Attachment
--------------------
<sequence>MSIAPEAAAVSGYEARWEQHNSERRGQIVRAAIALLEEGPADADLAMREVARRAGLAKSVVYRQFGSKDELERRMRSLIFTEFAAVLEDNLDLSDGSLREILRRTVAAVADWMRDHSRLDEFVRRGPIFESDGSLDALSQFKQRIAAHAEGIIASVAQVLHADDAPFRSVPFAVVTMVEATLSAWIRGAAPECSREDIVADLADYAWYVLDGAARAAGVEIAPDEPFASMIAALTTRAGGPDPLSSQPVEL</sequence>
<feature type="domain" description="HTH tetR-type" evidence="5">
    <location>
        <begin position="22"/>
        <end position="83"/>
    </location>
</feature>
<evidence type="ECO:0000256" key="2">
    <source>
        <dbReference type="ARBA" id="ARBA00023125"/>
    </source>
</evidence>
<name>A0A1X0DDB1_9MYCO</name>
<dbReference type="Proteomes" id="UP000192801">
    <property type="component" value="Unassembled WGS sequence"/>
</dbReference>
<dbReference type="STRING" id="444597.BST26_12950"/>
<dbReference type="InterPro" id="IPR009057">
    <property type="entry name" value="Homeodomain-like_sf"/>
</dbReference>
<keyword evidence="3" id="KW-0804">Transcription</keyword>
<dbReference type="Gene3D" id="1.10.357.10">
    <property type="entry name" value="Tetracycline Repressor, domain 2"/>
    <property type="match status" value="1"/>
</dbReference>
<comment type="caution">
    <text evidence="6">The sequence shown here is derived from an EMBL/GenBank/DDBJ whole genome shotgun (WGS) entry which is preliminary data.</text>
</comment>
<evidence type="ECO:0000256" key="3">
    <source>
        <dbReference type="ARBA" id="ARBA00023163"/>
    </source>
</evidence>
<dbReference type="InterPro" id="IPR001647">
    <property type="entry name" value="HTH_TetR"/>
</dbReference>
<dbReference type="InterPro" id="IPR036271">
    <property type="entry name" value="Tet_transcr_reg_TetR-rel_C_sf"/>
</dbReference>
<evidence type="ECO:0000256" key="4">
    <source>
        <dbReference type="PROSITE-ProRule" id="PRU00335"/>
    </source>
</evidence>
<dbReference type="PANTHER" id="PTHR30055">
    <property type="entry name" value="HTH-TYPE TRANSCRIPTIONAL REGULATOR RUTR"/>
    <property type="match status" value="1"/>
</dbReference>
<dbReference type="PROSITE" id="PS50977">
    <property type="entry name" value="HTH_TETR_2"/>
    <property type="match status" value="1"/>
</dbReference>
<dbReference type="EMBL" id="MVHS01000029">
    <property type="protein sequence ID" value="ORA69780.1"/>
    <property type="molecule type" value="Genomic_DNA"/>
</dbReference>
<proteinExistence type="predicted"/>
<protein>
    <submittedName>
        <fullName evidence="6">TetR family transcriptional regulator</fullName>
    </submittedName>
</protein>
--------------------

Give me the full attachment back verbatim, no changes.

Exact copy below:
<sequence>MSIAPEAAAVSGYEARWEQHNSERRGQIVRAAIALLEEGPADADLAMREVARRAGLAKSVVYRQFGSKDELERRMRSLIFTEFAAVLEDNLDLSDGSLREILRRTVAAVADWMRDHSRLDEFVRRGPIFESDGSLDALSQFKQRIAAHAEGIIASVAQVLHADDAPFRSVPFAVVTMVEATLSAWIRGAAPECSREDIVADLADYAWYVLDGAARAAGVEIAPDEPFASMIAALTTRAGGPDPLSSQPVEL</sequence>
<feature type="domain" description="HTH tetR-type" evidence="5">
    <location>
        <begin position="22"/>
        <end position="83"/>
    </location>
</feature>
<evidence type="ECO:0000256" key="2">
    <source>
        <dbReference type="ARBA" id="ARBA00023125"/>
    </source>
</evidence>
<name>A0A1X0DDB1_9MYCO</name>
<dbReference type="Proteomes" id="UP000192801">
    <property type="component" value="Unassembled WGS sequence"/>
</dbReference>
<dbReference type="STRING" id="444597.BST26_12950"/>
<dbReference type="InterPro" id="IPR009057">
    <property type="entry name" value="Homeodomain-like_sf"/>
</dbReference>
<keyword evidence="3" id="KW-0804">Transcription</keyword>
<dbReference type="Gene3D" id="1.10.357.10">
    <property type="entry name" value="Tetracycline Repressor, domain 2"/>
    <property type="match status" value="1"/>
</dbReference>
<comment type="caution">
    <text evidence="6">The sequence shown here is derived from an EMBL/GenBank/DDBJ whole genome shotgun (WGS) entry which is preliminary data.</text>
</comment>
<evidence type="ECO:0000256" key="3">
    <source>
        <dbReference type="ARBA" id="ARBA00023163"/>
    </source>
</evidence>
<dbReference type="InterPro" id="IPR001647">
    <property type="entry name" value="HTH_TetR"/>
</dbReference>
<dbReference type="InterPro" id="IPR036271">
    <property type="entry name" value="Tet_transcr_reg_TetR-rel_C_sf"/>
</dbReference>
<evidence type="ECO:0000256" key="4">
    <source>
        <dbReference type="PROSITE-ProRule" id="PRU00335"/>
    </source>
</evidence>
<dbReference type="PANTHER" id="PTHR30055">
    <property type="entry name" value="HTH-TYPE TRANSCRIPTIONAL REGULATOR RUTR"/>
    <property type="match status" value="1"/>
</dbReference>
<dbReference type="PROSITE" id="PS50977">
    <property type="entry name" value="HTH_TETR_2"/>
    <property type="match status" value="1"/>
</dbReference>
<dbReference type="EMBL" id="MVHS01000029">
    <property type="protein sequence ID" value="ORA69780.1"/>
    <property type="molecule type" value="Genomic_DNA"/>
</dbReference>
<proteinExistence type="predicted"/>
<protein>
    <submittedName>
        <fullName evidence="6">TetR family transcriptional regulator</fullName>
    </submittedName>
</protein>